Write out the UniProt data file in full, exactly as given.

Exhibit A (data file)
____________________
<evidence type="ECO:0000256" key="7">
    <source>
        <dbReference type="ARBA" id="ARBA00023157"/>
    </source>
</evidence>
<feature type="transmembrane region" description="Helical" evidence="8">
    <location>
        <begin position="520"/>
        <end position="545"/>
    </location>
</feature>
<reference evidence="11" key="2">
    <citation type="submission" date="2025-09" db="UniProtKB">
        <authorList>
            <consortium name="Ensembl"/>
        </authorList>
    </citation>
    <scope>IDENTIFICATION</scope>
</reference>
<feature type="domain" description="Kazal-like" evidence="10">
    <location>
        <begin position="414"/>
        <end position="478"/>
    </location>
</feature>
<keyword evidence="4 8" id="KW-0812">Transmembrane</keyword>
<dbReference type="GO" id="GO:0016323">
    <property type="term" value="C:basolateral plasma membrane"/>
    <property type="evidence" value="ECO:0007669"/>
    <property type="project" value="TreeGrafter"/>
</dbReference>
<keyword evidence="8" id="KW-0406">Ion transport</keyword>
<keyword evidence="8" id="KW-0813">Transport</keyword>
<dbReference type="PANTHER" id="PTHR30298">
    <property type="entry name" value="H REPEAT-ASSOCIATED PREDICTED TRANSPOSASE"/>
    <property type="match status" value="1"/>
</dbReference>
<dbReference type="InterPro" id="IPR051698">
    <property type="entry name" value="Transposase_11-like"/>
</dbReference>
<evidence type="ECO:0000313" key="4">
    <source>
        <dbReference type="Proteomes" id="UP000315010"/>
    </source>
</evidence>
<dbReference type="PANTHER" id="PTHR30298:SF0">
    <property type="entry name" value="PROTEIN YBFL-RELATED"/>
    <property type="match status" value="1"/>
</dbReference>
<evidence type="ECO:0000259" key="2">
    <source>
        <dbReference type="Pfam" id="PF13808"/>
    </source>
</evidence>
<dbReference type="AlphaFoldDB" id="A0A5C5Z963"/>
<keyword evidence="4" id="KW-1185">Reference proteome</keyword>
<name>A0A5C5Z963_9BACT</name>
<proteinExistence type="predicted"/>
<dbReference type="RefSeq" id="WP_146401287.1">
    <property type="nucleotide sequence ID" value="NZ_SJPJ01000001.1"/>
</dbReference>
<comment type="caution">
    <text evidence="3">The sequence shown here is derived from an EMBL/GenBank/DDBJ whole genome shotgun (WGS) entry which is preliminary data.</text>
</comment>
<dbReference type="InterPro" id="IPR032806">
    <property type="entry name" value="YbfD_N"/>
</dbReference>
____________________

<evidence type="ECO:0000256" key="7">
    <source>
        <dbReference type="ARBA" id="ARBA00023157"/>
    </source>
</evidence>
<feature type="transmembrane region" description="Helical" evidence="8">
    <location>
        <begin position="520"/>
        <end position="545"/>
    </location>
</feature>
<reference evidence="11" key="2">
    <citation type="submission" date="2025-09" db="UniProtKB">
        <authorList>
            <consortium name="Ensembl"/>
        </authorList>
    </citation>
    <scope>IDENTIFICATION</scope>
</reference>
<feature type="domain" description="Kazal-like" evidence="10">
    <location>
        <begin position="414"/>
        <end position="478"/>
    </location>
</feature>
<keyword evidence="4 8" id="KW-0812">Transmembrane</keyword>
<dbReference type="GO" id="GO:0016323">
    <property type="term" value="C:basolateral plasma membrane"/>
    <property type="evidence" value="ECO:0007669"/>
    <property type="project" value="TreeGrafter"/>
</dbReference>
<keyword evidence="8" id="KW-0406">Ion transport</keyword>
<keyword evidence="8" id="KW-0813">Transport</keyword>
<dbReference type="PANTHER" id="PTHR30298">
    <property type="entry name" value="H REPEAT-ASSOCIATED PREDICTED TRANSPOSASE"/>
    <property type="match status" value="1"/>
</dbReference>
<dbReference type="InterPro" id="IPR051698">
    <property type="entry name" value="Transposase_11-like"/>
</dbReference>
<evidence type="ECO:0000313" key="4">
    <source>
        <dbReference type="Proteomes" id="UP000315010"/>
    </source>
</evidence>
<dbReference type="PANTHER" id="PTHR30298:SF0">
    <property type="entry name" value="PROTEIN YBFL-RELATED"/>
    <property type="match status" value="1"/>
</dbReference>
<evidence type="ECO:0000259" key="2">
    <source>
        <dbReference type="Pfam" id="PF13808"/>
    </source>
</evidence>
<dbReference type="AlphaFoldDB" id="A0A5C5Z963"/>
<keyword evidence="4" id="KW-1185">Reference proteome</keyword>
<name>A0A5C5Z963_9BACT</name>
<proteinExistence type="predicted"/>
<dbReference type="RefSeq" id="WP_146401287.1">
    <property type="nucleotide sequence ID" value="NZ_SJPJ01000001.1"/>
</dbReference>
<comment type="caution">
    <text evidence="3">The sequence shown here is derived from an EMBL/GenBank/DDBJ whole genome shotgun (WGS) entry which is preliminary data.</text>
</comment>
<dbReference type="InterPro" id="IPR032806">
    <property type="entry name" value="YbfD_N"/>
</dbReference>